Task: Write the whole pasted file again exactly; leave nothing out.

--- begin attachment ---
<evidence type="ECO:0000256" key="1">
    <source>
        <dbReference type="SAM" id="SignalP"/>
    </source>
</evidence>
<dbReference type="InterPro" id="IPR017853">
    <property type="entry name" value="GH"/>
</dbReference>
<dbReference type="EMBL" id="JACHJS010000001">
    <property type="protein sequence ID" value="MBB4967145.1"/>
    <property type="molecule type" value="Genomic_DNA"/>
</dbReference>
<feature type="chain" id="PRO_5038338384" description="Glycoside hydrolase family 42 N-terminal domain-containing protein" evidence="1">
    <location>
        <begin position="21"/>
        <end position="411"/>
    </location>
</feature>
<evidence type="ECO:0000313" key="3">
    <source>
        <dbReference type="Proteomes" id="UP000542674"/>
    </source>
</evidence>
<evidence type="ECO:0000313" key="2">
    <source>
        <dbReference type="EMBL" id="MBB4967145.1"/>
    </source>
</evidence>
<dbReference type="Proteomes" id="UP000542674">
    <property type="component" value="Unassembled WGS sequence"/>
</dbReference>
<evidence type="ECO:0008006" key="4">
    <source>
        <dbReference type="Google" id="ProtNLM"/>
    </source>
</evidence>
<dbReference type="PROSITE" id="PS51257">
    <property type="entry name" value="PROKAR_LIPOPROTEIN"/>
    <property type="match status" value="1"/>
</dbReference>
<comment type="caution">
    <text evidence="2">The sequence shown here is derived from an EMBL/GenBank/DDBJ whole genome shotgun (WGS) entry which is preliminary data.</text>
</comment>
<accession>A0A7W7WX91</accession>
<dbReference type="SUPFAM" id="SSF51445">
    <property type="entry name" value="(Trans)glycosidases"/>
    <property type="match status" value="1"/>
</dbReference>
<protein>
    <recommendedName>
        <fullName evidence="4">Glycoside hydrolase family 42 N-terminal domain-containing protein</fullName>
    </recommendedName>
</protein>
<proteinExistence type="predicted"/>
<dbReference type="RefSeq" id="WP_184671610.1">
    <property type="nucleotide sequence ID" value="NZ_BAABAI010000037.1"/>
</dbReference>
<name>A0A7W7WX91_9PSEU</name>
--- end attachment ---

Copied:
<evidence type="ECO:0000256" key="1">
    <source>
        <dbReference type="SAM" id="SignalP"/>
    </source>
</evidence>
<dbReference type="InterPro" id="IPR017853">
    <property type="entry name" value="GH"/>
</dbReference>
<dbReference type="EMBL" id="JACHJS010000001">
    <property type="protein sequence ID" value="MBB4967145.1"/>
    <property type="molecule type" value="Genomic_DNA"/>
</dbReference>
<feature type="chain" id="PRO_5038338384" description="Glycoside hydrolase family 42 N-terminal domain-containing protein" evidence="1">
    <location>
        <begin position="21"/>
        <end position="411"/>
    </location>
</feature>
<evidence type="ECO:0000313" key="3">
    <source>
        <dbReference type="Proteomes" id="UP000542674"/>
    </source>
</evidence>
<evidence type="ECO:0000313" key="2">
    <source>
        <dbReference type="EMBL" id="MBB4967145.1"/>
    </source>
</evidence>
<dbReference type="Proteomes" id="UP000542674">
    <property type="component" value="Unassembled WGS sequence"/>
</dbReference>
<evidence type="ECO:0008006" key="4">
    <source>
        <dbReference type="Google" id="ProtNLM"/>
    </source>
</evidence>
<dbReference type="PROSITE" id="PS51257">
    <property type="entry name" value="PROKAR_LIPOPROTEIN"/>
    <property type="match status" value="1"/>
</dbReference>
<comment type="caution">
    <text evidence="2">The sequence shown here is derived from an EMBL/GenBank/DDBJ whole genome shotgun (WGS) entry which is preliminary data.</text>
</comment>
<accession>A0A7W7WX91</accession>
<dbReference type="SUPFAM" id="SSF51445">
    <property type="entry name" value="(Trans)glycosidases"/>
    <property type="match status" value="1"/>
</dbReference>
<protein>
    <recommendedName>
        <fullName evidence="4">Glycoside hydrolase family 42 N-terminal domain-containing protein</fullName>
    </recommendedName>
</protein>
<proteinExistence type="predicted"/>
<dbReference type="RefSeq" id="WP_184671610.1">
    <property type="nucleotide sequence ID" value="NZ_BAABAI010000037.1"/>
</dbReference>
<name>A0A7W7WX91_9PSEU</name>